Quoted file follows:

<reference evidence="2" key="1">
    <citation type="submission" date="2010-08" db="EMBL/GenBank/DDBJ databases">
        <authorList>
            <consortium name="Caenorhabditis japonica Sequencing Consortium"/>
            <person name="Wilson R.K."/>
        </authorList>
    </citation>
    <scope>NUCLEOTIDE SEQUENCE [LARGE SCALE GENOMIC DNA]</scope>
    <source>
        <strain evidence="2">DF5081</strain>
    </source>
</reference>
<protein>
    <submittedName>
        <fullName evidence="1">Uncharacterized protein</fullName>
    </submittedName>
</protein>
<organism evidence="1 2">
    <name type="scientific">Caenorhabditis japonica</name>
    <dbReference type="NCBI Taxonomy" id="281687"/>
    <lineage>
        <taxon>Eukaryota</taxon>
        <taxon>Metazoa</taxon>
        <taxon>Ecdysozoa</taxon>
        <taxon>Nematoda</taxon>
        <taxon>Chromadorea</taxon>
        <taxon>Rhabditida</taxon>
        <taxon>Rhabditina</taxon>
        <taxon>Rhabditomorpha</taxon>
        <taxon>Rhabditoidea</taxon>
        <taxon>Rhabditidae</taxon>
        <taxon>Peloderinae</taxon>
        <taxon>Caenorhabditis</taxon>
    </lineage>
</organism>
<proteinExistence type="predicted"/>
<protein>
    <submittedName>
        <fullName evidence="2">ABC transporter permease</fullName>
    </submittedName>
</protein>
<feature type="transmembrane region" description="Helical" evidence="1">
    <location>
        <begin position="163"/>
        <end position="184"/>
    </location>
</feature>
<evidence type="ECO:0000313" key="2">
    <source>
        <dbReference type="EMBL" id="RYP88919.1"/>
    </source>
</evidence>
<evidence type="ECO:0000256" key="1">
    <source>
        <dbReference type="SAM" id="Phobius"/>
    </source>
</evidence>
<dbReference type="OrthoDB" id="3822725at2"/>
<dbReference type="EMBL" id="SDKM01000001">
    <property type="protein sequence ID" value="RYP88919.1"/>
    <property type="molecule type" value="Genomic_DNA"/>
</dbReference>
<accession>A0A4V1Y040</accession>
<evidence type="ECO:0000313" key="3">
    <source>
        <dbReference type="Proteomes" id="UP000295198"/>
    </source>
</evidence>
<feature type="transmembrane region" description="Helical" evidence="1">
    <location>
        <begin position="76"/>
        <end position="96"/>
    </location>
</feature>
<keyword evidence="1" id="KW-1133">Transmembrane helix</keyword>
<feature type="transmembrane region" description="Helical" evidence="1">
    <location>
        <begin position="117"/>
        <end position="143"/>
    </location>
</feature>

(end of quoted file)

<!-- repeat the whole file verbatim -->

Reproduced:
<reference evidence="2" key="1">
    <citation type="submission" date="2010-08" db="EMBL/GenBank/DDBJ databases">
        <authorList>
            <consortium name="Caenorhabditis japonica Sequencing Consortium"/>
            <person name="Wilson R.K."/>
        </authorList>
    </citation>
    <scope>NUCLEOTIDE SEQUENCE [LARGE SCALE GENOMIC DNA]</scope>
    <source>
        <strain evidence="2">DF5081</strain>
    </source>
</reference>
<protein>
    <submittedName>
        <fullName evidence="1">Uncharacterized protein</fullName>
    </submittedName>
</protein>
<organism evidence="1 2">
    <name type="scientific">Caenorhabditis japonica</name>
    <dbReference type="NCBI Taxonomy" id="281687"/>
    <lineage>
        <taxon>Eukaryota</taxon>
        <taxon>Metazoa</taxon>
        <taxon>Ecdysozoa</taxon>
        <taxon>Nematoda</taxon>
        <taxon>Chromadorea</taxon>
        <taxon>Rhabditida</taxon>
        <taxon>Rhabditina</taxon>
        <taxon>Rhabditomorpha</taxon>
        <taxon>Rhabditoidea</taxon>
        <taxon>Rhabditidae</taxon>
        <taxon>Peloderinae</taxon>
        <taxon>Caenorhabditis</taxon>
    </lineage>
</organism>
<proteinExistence type="predicted"/>
<protein>
    <submittedName>
        <fullName evidence="2">ABC transporter permease</fullName>
    </submittedName>
</protein>
<feature type="transmembrane region" description="Helical" evidence="1">
    <location>
        <begin position="163"/>
        <end position="184"/>
    </location>
</feature>
<evidence type="ECO:0000313" key="2">
    <source>
        <dbReference type="EMBL" id="RYP88919.1"/>
    </source>
</evidence>
<evidence type="ECO:0000256" key="1">
    <source>
        <dbReference type="SAM" id="Phobius"/>
    </source>
</evidence>
<dbReference type="OrthoDB" id="3822725at2"/>
<dbReference type="EMBL" id="SDKM01000001">
    <property type="protein sequence ID" value="RYP88919.1"/>
    <property type="molecule type" value="Genomic_DNA"/>
</dbReference>
<accession>A0A4V1Y040</accession>
<evidence type="ECO:0000313" key="3">
    <source>
        <dbReference type="Proteomes" id="UP000295198"/>
    </source>
</evidence>
<feature type="transmembrane region" description="Helical" evidence="1">
    <location>
        <begin position="76"/>
        <end position="96"/>
    </location>
</feature>
<keyword evidence="1" id="KW-1133">Transmembrane helix</keyword>
<feature type="transmembrane region" description="Helical" evidence="1">
    <location>
        <begin position="117"/>
        <end position="143"/>
    </location>
</feature>